"There are, first of all, two kinds of authors: those who write for the subject's sake, and those who write for writing's sake [or for the sake of money]. The truth is that when an author begins to write for the sake of covering paper, he is cheating the reader; because he writes under the pretext that he has something to say" - A. Schopenhauer.
Okay, I will wax philosophically. I saw early on in my reading and general observation of man, that so-called ‘professionals’ were encaged the moment they hung their degree/s on the office wall …The only truly interesting lives I read about did a lot of bouncing from this to that and never looked back …Over the years I learned that for me to have even a modicum of satisfaction out of my existence I would have to exist idea-to-idea …Later, I learned that the attraction was actually inhabiting the idea - existing mostly inside it - that I, as a person, a being, really didn’t matter at all (save to a few). What mattered was my idea/s …and the idea/s had to be mine or nothing mattered in the final accounting. I decided in my mid-20s that I would be a servant of my idea/s and not Corporate America. I also decided not to allow myself to be categorized. Ever!
“So, I 'invent' things if my idea is about a new product (youpacktoilet.com) …I make movies, if my idea is about a movie or requires a movie …I’ve written books because I had something to say about a subject that I felt had commonality and was useful to my fellow …But I’m not an 'inventor,' a 'filmmaker,' or a 'writer.' I don’t want to be anything …I just want to be inside my idea and ride it out into the world. That, I claim, is THE existential journey. Again, no person matters. What matters is the idea/s that emerge from them. If none emerge, a person is merely taking up space (and that's how they feel). A human being is an idea that gets ideas. I’ve lost jobs, financings, contracts too many to have kept count, because I felt myself entering a cage. I was the leopard walking back and forth inside a cage - exactly as in Rilke’s poem The Leopard. I resisted all categorization and that drove a lot of folk with whom I had 'dealings' apoplectic. ‘We need a this or a that’ - not me - and I would walk. There is a great deal of suffering - usually financial - existing this way …but at the same time, one’s dignity, one's identity, holds steady.
“A person who can be placed in a category is manageable, controllable, predictable. Warning: those that stay ‘outside’ categorization create an unstable environment for those inside because they appear unmanageable …But whatever ‘freedom’ exists for anyone on this planet - at this time in history - exist only inside those with this exact existential strategy. From infancy, everyone continues to surrender - year-after-year - until there is nothing left to surrender.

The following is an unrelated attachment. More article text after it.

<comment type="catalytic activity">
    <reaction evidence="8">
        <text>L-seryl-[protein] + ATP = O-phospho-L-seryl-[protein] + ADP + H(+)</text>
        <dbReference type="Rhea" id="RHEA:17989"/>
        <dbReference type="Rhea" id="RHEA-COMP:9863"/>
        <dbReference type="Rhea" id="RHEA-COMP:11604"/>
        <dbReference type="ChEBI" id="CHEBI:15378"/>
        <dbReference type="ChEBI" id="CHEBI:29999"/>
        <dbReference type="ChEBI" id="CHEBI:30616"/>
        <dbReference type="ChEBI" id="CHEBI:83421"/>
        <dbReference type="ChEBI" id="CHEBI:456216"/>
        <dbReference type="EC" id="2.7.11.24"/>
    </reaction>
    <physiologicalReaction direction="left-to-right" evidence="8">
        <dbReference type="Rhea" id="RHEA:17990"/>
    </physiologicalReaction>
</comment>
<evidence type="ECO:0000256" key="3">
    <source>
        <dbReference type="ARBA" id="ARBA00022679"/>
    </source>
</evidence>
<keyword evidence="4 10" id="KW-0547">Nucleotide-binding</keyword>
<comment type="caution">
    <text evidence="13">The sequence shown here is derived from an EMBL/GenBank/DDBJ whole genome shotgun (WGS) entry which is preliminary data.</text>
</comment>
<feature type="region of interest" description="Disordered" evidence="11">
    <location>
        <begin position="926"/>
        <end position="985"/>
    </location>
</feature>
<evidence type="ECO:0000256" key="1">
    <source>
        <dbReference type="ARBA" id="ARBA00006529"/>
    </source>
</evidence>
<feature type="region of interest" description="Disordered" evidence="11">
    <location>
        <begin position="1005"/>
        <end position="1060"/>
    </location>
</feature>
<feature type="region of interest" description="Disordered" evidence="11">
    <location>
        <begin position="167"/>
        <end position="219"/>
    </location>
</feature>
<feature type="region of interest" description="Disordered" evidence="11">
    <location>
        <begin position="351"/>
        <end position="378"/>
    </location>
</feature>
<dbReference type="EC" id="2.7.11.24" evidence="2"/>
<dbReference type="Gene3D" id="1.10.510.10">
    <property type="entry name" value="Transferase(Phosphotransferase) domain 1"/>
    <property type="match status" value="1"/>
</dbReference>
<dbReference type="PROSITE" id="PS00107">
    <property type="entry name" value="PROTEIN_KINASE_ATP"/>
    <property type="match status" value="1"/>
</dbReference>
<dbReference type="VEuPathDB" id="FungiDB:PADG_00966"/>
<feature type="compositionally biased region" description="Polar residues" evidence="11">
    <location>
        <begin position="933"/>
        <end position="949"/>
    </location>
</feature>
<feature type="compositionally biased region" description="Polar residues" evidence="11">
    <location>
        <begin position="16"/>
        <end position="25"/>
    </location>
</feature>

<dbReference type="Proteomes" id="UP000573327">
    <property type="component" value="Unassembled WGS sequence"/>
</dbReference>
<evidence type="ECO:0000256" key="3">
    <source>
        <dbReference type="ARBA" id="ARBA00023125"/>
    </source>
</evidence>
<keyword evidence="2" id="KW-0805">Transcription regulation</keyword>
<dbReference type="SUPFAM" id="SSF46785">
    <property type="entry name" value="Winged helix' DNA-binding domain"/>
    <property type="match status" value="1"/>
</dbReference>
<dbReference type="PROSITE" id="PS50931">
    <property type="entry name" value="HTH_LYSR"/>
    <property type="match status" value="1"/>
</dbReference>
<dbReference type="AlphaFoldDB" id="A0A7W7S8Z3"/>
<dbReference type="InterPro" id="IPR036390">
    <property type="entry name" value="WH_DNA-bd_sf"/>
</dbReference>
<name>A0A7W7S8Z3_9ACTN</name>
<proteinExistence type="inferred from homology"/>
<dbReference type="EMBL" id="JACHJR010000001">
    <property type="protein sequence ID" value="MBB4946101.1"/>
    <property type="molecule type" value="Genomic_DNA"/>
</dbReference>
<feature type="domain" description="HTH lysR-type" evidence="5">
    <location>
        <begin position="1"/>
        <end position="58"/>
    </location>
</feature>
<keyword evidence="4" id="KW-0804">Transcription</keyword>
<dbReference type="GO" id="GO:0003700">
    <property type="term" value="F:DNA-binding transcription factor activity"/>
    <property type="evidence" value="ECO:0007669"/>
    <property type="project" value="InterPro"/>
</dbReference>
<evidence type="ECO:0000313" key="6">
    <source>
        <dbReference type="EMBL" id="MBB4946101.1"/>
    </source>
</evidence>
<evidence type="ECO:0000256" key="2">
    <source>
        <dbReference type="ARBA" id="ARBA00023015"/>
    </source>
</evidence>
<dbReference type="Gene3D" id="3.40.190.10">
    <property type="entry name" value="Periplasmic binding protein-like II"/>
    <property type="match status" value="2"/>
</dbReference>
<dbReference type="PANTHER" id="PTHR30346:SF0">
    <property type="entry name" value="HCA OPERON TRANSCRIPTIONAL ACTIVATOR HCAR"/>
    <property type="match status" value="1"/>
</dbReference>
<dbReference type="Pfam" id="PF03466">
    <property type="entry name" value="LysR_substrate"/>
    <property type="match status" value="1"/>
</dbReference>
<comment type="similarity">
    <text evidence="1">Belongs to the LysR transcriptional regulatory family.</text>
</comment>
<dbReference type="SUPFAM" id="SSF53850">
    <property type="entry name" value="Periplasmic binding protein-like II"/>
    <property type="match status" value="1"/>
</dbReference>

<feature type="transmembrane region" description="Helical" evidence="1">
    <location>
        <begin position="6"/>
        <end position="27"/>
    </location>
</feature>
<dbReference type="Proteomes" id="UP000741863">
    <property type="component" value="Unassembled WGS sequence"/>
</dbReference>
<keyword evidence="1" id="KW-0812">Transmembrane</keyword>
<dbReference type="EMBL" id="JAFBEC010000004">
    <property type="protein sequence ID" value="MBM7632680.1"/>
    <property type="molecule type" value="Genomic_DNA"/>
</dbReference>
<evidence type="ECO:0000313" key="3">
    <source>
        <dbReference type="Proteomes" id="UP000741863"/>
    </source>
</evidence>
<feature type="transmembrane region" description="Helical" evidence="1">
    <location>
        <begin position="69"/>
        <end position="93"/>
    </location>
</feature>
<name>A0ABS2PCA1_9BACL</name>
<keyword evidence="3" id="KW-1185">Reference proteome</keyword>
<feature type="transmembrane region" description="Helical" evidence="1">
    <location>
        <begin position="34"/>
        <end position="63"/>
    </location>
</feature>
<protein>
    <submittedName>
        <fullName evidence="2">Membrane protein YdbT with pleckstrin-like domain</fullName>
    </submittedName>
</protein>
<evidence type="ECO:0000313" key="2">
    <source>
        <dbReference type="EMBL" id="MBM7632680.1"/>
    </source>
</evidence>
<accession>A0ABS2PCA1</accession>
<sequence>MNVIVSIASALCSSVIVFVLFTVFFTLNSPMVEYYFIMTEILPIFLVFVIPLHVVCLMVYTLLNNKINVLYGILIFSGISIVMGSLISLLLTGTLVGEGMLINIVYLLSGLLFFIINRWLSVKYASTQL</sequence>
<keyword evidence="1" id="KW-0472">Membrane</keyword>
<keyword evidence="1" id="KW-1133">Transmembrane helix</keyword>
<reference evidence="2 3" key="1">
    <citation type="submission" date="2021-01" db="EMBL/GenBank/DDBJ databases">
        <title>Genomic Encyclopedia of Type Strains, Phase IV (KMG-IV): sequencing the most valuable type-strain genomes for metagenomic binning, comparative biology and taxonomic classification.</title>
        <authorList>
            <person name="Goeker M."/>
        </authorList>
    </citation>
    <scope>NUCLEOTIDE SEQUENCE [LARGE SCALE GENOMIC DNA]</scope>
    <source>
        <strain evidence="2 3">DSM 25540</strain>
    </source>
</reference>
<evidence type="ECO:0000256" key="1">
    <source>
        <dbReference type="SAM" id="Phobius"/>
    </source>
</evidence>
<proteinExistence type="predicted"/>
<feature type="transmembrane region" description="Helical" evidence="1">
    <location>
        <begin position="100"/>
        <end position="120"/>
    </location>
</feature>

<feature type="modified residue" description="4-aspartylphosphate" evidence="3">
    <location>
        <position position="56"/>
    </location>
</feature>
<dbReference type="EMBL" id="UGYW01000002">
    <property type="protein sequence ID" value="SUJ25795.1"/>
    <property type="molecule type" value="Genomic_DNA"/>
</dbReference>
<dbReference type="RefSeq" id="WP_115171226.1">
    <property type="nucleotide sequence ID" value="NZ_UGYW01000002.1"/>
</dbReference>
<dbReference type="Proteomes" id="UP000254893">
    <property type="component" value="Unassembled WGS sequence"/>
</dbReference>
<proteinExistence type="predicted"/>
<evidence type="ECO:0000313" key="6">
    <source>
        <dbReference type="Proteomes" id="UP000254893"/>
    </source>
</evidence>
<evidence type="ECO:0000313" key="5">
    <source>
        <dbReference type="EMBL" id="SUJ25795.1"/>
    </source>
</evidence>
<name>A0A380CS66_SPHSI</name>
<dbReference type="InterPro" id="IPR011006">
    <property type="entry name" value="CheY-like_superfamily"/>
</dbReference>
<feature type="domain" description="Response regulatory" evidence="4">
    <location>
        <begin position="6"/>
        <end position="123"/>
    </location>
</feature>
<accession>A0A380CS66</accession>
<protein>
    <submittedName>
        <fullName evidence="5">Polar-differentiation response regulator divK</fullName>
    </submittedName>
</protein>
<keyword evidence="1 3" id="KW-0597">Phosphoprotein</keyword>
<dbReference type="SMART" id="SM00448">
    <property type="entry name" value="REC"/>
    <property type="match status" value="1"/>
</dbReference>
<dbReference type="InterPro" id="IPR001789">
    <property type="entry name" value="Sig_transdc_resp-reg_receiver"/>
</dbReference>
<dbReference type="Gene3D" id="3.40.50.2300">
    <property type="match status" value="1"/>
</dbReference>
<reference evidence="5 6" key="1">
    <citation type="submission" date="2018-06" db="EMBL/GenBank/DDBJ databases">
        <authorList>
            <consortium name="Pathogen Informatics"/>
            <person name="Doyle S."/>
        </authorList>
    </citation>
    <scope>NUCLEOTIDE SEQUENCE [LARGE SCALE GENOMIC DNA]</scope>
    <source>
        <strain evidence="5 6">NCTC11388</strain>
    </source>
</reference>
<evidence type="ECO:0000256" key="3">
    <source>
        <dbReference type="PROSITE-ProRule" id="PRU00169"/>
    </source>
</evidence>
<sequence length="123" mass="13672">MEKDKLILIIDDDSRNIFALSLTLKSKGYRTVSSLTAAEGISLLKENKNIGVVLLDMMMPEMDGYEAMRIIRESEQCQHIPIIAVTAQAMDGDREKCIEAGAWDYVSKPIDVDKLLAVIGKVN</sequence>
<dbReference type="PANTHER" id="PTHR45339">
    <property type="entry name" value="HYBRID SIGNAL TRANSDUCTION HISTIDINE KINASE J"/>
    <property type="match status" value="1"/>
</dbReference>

“The notion of an afterlife is attractive because this life gets so torn up, so brutalized, becomes so full of lost expectations, dissatisfactions, so empty of meaning, one is easily convinced that ‘the next one will include them in the satisfaction awards ceremony.’ It took years to come to realize that the world has to be exactly as it is, that life, or better one’s existence, has to be full of emptiness, fears, aloneness, and meaninglessness, and that the only way to gain the slightest satisfaction and meaning must be created in the midst all the messiness, corruption, etc. “I must Create my own System or be enslav’d by another Man’s” said William Blake. There are no other choices. So, Blake ‘leapt naked into the world …” his mother weeping, his father railing in the background, each trying to control his existence in their own way. The Blakean message is clear: we must be willing to leave behind everything, or face the prospect of being encaged for life.
As the poet Rumi wrote (more than 700 years ago): “Today, like every other day, we get up empty, afraid, and alone ...The closest to us is at a great distance …” We literally have to put ourselves together [again] every single day. We rely completely on our memory (short and long term) to achieve that. Then the fears flood in …hundreds of them. And when we face the mirror, we’re all too aware that we’re alone in the midst of billions of fellows who are also alone. ‘The closest is at a great distance.’ We have no idea how far apart we are from the closest person we know. Yet the ordinary person clings to his family members, his friends, his buddies, his team, his job, his retirement package, clinging to them as if a lifeline tossed to them in an endless violent storm at sea. One’s insecurities determining every decision, every claim, every move.